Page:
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There are two Eliots, the poet and the critic, which bear
a curious relation to one another. Only the latter, that poet-critic descended from the
line of Johnson, Coleridge, and Arnold shall be addressed here, whose achievements are hardly inferior to his
achievements as a poet, in fact stand side by side with his achievements as a poet. That
Eliot was primarily responsible, along with Ezra Pound, for the correction of canonical
taste in our time--that modern re-evaluation which abased Milton and exalted Donne, and
rescued the minor Elizabethean dramatists--is a fact, but not one which will aid the
modern poet very much. For the poet today needs, not a discussion of how Eliot effected a
revolution in taste, but a discussion of how that revolution has effected present conditions.
This taste in poetry which Eliot and Pound created was a massive
undertaking and, like most revolutions, need occur no more than once a century: to shift
reputations more often than that would be to invite instability into an order which must
remain solid, if not permanently fixed, to endure. So first of all, the poet must
understand that, for him, the revolution did not occur in his lifetime but its effects are
everywhere, and constitute his atmosphere: the Modernist taste in poetry is the air he
Now what is a man more
likely to be unconscious of than air? All the paradoxes, obscurities, and technical
sophistication which he expects of good poetry--which is another way of saying all of his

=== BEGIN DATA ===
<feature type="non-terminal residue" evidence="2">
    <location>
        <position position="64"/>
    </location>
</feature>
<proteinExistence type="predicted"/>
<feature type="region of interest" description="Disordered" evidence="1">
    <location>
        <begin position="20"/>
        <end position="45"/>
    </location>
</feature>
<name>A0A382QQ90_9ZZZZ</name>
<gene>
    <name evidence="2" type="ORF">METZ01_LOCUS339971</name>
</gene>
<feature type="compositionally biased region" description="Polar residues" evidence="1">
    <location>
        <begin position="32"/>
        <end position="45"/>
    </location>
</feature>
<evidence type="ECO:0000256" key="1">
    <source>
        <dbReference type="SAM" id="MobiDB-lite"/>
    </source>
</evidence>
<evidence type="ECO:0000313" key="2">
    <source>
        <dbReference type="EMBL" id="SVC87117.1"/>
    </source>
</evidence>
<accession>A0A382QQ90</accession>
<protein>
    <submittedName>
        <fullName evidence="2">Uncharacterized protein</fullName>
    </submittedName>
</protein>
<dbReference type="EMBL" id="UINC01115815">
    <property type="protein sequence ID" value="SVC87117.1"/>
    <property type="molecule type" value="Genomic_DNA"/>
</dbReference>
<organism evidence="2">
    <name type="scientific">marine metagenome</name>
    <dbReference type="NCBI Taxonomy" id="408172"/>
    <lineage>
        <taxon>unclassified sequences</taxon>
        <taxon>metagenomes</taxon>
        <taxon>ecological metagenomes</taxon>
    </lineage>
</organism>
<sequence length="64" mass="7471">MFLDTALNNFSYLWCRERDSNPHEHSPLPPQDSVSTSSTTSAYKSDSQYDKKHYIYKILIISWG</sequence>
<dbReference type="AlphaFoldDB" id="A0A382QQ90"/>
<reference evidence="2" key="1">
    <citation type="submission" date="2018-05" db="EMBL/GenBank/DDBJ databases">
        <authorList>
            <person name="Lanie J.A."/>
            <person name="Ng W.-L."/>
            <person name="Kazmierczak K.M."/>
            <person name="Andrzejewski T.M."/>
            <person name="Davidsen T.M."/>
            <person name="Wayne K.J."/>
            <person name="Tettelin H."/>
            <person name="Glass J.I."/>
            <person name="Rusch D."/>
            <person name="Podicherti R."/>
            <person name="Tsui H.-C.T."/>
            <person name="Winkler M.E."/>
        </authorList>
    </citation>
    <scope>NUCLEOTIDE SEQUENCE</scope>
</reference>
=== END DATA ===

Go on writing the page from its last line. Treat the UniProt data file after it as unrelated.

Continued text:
distaste for rational order, common imagery, and direct statement in poetry--is an
inheritance of Modernism. Whether or not Modernism was our Alexandrianism, our period of
literary Rococco, is a matter that lies beyond the parameters of this essay, but of
absolutely crucial importance to the poet, so far as his relationship to the Modern
tradition is concerned. And one need not be an obstinate contrarian to understand that
there is ample reason, both poetically and historically, to question our Modernist taste
as both too obscure and too purely aesthetic to be considered a classic, still less a
For this was surely a great
portion of Eliots task as critic: to prove that his poetry was classical. That it
clearly was not a continuation of the English
tradition, at least stylistically, was a problem that Eliot took great pains to hide. For
all the essays promoting Ben Johnson and John Dryden, the fact remained that Eliots
poetry was primarily influenced by the French Symbolists. And though he often mentioned
the criticism of Lamb and Hazlitt, he was much more indebted to the obscure French critic
Remy de Gourmont for his ideas. It must always be remembered that his criticism often
disguised his poetic tradition: one must always account for the hidden influences.
All of this should be
borne in mind when one approaches Eliots poetry, through his criticism. That is a misleading path,
for it will not lead to an understanding of how Eliot wrote the poems he did. Any number
of Eliots critical ideas become fully intelligible only when viewed through the lens of his poetry:
the mythological method outlined in his essay on Ulysses
becomes practicable when seen though The Waste
Land, the objective correlative through Gerontion, the theory of
impersonality through The Love Song of J. Alfred Prufrock, and so on. This
must, necessarily, be the case for the criticism was largely a conscious attempt to
explain what the unconscious poet had wrought.
Let us take for example the
most misunderstood idea from the poets most celebrated essay, Tradition and
the Individual Talent:
One of the facts that might come to light in this
process is our tendency to insist, when we praise a
poet, upon those aspects of his work in which he least
resembles any one else. In these aspects or parts of
his work we pretend to find what is individual, what is the peculiar essence of the
man...Whereas if we
approach a poet without this prejudice we shall often
find than not only the best, but the most individual
parts of his work may be those in which the dead poets,
his ancestors, assert their immortality most vigorously.